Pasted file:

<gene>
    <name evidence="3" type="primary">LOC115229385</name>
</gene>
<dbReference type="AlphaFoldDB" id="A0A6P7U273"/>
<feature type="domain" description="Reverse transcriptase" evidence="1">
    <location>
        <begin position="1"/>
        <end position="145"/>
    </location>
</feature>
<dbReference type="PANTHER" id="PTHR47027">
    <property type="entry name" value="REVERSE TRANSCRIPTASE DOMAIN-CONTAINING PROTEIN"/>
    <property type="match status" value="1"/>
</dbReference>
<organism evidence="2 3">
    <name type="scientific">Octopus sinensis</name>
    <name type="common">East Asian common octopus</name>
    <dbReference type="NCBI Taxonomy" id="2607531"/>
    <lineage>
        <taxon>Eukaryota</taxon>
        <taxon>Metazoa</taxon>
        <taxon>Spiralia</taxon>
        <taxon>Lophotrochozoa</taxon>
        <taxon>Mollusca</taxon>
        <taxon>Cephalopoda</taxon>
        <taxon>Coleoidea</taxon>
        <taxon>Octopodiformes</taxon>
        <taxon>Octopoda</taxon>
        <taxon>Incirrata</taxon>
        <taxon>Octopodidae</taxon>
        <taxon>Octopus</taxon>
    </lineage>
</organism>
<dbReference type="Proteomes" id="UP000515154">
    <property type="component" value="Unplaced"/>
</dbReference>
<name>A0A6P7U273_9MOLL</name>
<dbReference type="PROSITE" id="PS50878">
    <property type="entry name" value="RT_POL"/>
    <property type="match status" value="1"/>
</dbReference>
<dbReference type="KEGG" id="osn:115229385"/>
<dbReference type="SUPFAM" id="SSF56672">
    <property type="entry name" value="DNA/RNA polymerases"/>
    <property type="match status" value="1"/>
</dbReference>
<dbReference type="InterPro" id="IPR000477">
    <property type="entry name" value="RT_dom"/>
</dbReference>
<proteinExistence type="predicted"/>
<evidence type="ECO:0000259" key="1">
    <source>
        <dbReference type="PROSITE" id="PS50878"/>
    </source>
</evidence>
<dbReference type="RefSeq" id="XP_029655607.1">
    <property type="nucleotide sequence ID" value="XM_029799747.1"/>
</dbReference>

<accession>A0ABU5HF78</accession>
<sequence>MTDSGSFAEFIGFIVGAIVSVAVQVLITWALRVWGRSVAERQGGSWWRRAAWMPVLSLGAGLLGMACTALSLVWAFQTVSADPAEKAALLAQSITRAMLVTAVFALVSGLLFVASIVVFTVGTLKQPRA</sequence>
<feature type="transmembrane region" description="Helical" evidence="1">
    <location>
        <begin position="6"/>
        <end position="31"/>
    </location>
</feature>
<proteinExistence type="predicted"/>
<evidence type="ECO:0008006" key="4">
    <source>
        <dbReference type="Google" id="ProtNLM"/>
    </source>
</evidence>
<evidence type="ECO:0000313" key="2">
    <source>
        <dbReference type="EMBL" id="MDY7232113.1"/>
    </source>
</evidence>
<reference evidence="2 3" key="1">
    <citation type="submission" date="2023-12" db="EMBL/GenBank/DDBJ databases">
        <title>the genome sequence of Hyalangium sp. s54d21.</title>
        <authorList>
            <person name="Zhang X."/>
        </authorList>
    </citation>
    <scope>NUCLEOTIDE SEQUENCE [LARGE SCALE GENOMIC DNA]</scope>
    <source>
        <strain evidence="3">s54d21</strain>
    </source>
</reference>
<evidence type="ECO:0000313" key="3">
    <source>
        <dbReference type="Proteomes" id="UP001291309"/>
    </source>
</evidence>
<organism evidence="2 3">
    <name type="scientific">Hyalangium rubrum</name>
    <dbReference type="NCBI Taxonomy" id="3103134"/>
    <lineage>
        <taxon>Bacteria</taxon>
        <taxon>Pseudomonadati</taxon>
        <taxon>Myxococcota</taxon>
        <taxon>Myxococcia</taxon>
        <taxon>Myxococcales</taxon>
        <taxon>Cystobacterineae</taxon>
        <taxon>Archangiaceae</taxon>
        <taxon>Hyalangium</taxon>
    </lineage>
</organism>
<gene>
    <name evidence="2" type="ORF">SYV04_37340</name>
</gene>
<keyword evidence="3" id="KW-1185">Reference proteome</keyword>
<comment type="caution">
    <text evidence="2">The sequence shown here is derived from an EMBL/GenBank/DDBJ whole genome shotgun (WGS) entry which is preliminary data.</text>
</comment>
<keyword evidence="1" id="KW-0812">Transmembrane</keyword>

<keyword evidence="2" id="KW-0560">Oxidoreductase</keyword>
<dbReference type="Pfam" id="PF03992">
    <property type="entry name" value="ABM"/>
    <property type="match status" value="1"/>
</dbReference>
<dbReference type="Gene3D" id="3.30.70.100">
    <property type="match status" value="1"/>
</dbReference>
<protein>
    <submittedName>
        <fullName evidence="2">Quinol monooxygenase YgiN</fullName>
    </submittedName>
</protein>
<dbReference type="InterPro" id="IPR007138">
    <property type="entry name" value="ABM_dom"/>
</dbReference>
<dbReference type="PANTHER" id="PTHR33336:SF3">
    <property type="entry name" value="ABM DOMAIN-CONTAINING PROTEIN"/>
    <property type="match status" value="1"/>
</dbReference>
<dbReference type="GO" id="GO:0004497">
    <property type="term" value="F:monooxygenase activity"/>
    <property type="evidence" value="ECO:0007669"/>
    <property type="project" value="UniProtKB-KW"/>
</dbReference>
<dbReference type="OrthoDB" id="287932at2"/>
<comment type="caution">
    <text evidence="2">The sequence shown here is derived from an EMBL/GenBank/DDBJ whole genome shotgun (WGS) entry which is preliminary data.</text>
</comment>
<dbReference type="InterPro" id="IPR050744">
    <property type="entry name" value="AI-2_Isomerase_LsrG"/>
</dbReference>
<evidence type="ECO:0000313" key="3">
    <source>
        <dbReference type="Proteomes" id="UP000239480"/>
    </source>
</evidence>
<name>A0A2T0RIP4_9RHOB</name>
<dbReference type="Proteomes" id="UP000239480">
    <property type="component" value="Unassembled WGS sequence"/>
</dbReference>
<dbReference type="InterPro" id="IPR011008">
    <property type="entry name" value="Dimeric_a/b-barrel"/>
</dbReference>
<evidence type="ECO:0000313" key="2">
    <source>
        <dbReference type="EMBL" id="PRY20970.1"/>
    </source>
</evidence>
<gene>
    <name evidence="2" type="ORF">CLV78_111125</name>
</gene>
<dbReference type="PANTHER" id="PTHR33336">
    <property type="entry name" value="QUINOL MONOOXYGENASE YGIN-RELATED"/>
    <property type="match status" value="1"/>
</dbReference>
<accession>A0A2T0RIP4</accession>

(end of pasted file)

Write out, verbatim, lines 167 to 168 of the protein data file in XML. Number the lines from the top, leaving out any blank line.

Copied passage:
    <name evidence="2" type="ORF">CLV78_111125</name>
</gene>